Category Archives: Screenwriting Biz

A Nicholl for your thoughts (Part 4)

I received my email from the competition on Monday evening and the screenplay I entered did not make it to the quarterfinals this year.

However, at the bottom of the email was…

“PS: Your script received two positive reads.”

According to this entry from the Nicholl Fellowships in Screenwriting Facebook page, that means my entry fell somewhere in places 1427 – 2526 out of almost 7,200 scripts.  I need to remind myself to feel good about being in the top 20%-35% and take that as a positive to keep writing and honing my skills.

On a positive note, my friend Ron Maede’s script “God Gets Fired” did make it into the quarterfinals!  I had a chance to read this script awhile back and am very excited for Ron since it’s a quite clever, interesting, and fun story.

Good luck in the quarterfinals, Ron!!!


Two friends of mine who I’ve had the pleasure to trade notes with through the Chicago Screenwriter’s Network have both seen (more!) recent success with their new scripts.  I read both scripts and can understand why they’re doing well and receiving recognition:

Ron Meade
Third place out of 1,000 scripts in the WriteMovies 28th Writing Contest

Colin Costello (Colin’s website)
Finalist in the Beverly Hills Film Festival Screenplay Competition

Well-deserved success for two hugely talented screenwriters!

L5 Pilot Released!

Back in December of 2010, my multi-talented brother Kaelan told me about a new Sci-Fi series he had a part in.

Having been a huge Sci-Fi fan since I was a kid, I was very excited to hear he was involved in such a project and got a chance to read the script and post a review.

Needless to say, when the pilot was released last week, I couldn’t wait to see it…


… and I wasn’t disappointed

I really enjoyed the amazing post-production effects coupled with an interesting premise and solid acting.  A storytelling technique I always like is when technical jargon is used that the viewer is not expected to understand, but makes sense to the characters.  L5’s fabric is woven with this (both in dialogue and visually) and gives the pilot a marvelously rich texture.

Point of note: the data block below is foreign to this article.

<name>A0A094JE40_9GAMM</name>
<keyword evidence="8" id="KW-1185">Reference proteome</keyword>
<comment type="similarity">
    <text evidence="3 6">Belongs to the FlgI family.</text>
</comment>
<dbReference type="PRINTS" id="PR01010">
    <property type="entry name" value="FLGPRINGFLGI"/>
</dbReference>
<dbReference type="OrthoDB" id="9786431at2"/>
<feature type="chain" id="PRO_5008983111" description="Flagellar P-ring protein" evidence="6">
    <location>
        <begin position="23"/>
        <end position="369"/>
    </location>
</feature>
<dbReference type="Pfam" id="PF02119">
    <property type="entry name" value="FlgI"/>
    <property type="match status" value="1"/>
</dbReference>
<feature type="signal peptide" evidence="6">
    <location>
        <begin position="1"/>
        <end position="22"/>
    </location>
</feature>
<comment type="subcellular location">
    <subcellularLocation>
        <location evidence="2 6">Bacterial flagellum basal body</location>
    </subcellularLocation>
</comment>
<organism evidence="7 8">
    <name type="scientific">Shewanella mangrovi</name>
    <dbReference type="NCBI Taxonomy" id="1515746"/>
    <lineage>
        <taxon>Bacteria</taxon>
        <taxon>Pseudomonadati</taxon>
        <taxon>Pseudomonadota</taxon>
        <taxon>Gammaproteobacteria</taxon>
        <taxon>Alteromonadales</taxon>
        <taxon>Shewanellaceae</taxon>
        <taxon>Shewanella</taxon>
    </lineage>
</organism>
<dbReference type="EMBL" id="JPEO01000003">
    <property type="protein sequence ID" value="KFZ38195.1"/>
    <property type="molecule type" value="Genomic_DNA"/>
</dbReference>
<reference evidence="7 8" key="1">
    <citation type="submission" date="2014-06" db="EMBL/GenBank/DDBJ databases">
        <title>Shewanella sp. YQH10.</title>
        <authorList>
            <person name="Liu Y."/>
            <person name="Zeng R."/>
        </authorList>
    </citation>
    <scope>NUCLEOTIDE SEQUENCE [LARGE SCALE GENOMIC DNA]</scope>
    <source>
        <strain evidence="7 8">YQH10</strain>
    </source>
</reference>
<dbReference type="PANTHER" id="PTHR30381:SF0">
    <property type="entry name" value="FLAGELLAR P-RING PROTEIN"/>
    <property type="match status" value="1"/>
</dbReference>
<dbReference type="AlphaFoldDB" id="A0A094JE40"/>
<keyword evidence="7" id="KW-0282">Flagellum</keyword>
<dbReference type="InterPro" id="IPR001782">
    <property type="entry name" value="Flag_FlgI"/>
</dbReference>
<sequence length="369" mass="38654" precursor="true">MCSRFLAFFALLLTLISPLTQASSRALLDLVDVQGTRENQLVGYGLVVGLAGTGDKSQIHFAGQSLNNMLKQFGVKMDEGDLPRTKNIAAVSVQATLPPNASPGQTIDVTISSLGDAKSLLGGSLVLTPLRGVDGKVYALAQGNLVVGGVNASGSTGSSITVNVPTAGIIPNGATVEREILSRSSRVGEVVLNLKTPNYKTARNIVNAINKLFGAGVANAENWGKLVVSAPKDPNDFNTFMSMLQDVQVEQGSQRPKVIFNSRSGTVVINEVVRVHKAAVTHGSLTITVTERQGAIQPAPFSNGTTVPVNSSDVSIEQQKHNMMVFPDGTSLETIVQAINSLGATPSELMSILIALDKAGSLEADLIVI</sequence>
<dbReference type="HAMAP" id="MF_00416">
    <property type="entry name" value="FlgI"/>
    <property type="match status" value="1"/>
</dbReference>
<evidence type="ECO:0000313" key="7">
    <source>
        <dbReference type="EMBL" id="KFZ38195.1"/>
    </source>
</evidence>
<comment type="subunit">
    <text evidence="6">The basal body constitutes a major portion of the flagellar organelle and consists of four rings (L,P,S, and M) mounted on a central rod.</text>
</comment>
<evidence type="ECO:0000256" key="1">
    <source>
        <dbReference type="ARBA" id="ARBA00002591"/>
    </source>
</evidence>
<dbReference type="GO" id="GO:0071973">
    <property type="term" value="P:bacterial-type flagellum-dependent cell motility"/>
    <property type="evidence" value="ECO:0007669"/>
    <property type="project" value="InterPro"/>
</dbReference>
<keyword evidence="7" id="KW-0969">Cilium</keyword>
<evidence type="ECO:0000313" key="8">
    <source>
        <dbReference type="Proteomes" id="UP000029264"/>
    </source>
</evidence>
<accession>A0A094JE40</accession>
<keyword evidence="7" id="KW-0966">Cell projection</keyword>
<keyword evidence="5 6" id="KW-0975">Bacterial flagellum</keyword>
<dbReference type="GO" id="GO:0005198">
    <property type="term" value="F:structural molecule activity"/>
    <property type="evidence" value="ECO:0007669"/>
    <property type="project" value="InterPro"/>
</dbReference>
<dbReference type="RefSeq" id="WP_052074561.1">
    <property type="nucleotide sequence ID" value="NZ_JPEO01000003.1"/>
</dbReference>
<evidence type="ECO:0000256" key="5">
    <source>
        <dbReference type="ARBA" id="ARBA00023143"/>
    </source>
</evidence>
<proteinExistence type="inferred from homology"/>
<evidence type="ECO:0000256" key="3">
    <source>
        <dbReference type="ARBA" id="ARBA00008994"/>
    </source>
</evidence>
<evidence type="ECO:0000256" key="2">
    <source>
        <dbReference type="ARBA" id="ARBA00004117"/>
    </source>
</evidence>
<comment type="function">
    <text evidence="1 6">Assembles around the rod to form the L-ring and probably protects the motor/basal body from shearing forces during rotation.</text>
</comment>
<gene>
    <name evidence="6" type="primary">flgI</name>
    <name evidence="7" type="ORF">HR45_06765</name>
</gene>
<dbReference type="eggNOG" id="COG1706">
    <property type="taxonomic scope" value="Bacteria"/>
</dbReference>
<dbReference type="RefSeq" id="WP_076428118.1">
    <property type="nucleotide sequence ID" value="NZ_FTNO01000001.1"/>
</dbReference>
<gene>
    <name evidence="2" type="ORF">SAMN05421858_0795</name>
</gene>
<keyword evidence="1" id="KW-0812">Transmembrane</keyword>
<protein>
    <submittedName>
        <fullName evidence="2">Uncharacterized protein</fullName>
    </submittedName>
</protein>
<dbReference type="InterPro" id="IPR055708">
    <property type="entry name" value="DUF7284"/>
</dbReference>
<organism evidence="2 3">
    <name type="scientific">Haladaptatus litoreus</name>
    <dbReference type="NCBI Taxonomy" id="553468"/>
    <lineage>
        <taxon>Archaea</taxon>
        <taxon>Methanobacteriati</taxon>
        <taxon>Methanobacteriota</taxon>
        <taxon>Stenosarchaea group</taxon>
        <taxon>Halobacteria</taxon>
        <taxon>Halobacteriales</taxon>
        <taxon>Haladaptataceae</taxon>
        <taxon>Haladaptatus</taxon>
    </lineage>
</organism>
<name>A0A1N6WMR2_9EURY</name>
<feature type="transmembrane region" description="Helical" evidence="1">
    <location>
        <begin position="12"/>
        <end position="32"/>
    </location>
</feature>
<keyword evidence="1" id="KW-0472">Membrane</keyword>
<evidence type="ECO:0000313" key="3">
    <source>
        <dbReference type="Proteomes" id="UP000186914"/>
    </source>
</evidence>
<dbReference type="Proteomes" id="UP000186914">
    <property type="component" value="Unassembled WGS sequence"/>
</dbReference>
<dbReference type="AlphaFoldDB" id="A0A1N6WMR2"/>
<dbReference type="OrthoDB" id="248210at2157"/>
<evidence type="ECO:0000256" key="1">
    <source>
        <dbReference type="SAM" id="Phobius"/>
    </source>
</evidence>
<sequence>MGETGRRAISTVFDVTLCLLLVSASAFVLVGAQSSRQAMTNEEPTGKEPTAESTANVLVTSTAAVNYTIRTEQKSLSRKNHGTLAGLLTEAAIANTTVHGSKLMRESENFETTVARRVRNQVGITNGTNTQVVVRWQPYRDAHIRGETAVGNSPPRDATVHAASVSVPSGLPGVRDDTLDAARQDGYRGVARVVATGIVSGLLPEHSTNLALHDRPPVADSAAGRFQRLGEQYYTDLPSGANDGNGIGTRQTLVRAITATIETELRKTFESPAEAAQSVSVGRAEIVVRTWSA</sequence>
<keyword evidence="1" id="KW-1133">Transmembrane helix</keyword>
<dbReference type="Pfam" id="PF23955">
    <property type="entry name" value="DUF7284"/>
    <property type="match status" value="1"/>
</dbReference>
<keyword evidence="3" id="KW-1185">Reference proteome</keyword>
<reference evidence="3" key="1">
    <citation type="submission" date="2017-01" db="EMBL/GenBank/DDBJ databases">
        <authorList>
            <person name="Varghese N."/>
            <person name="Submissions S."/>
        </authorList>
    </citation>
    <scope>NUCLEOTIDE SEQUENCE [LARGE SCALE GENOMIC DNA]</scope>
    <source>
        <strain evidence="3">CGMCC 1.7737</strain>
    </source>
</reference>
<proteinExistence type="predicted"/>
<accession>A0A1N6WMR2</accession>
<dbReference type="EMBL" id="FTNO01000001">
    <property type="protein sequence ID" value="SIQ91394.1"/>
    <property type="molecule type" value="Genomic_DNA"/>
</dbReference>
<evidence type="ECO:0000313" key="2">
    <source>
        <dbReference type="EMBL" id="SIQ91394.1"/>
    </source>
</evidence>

Well done, L5 Crew!  Here’s wishing you all the success you deserve!

Find out more…

iAnnotate PDF: A Screenwriter’s Review

Whenever someone asks me about screenwriting books, Your Screenplay Sucks!:  100 Ways to Make It Great by William Akers is always on the list of must-haves.  Yesterday, over on his equally-valuable blog, Akers made a short post about printing to proofread.

As I read the article this morning, a wave of guilt washed over me.

Oh, not because I don’t print to proofread as Akers suggests. For me, it’s a necessity — physically editing with a pen in hand opens my eyes to things I simply don’t see on the computer screen.

The reason I felt guilty was because I hadn’t written an article about the best sawbuck I ever spent:

App: iAnnotate PDF
Price: $9.99 (iTunes)

In short, this iPad app allows me to proofread and markup .PDF scripts as if I were writing on paper (with or without a stylus).  And that’s just the beginning.  The care that has gone in to making this a solid app is really astounding.  Having been in the technology business for over 15 years, I’ve spent a lot of money on software — iAnnotate PDF is hands-down the best value I’ve ever gotten for my money.

Following are some features/examples of how this app has revolutionized my writing:

  • Edit any .PDF document.
  • Size is close to a printed page.
  • Dropbox Support!
  • Don’t want to print 100+ pages when you review another writer’s script?  Now you can send them a flattened .PDF with your notes and edits (extremely valuable for professionals and aspiring writers active in screenwriting groups).
  • Text Box Notes (copy and paste into your screenwriting software of choice).
  • Oops!  Didn’t mean to cross that out!  No problem…  delete and redo.
  • Non-Intrusive Toolbars/Menus.
  • Stock and Custom Stamps.
  • Read produced scripts from your favorite online archives and keep a library with notes.
  • Highlighting.
  • Insert pages into any .PDF document.
  • Stops Killing Trees!
  • Customize and Add Toolbars.
  • … and the list goes on!

At first, I was concerned that using a stylus on a tablet wouldn’t be an adequate substitution for putting red pen to paper.  Within the first few minutes, I actually found it better.

My wife and I just spent a week in Nuevo Vallarta, Mexico (the Nuevo/Puerto Vallarta area is awesome!).  Each morning, I would head down to the pool with my cup of coffee, iPad, and stylus, and have a couple/few hours of solitude before everyone else showed up.  I edited over 90% of the script on the trip.  And with WiFi and Dropbox support, I was able to back up everything whenever I wanted.

Following is an app screenshot (I use the highlighter tool to mark words that should be capitalized):

Who would have thought that sitting by a pool in Mexico I would find peace in crossing out chunks of words I had toiled over.  Long before using this app, I knew I was becoming a better writer when I was more excited about deleting than adding.  Irony, anyone?

Since there doesn’t seem to be a full-featured screenwriting app for the iPad coming any time soon, I find iAnnotate PDF makes the iPad a great screenwriting tool.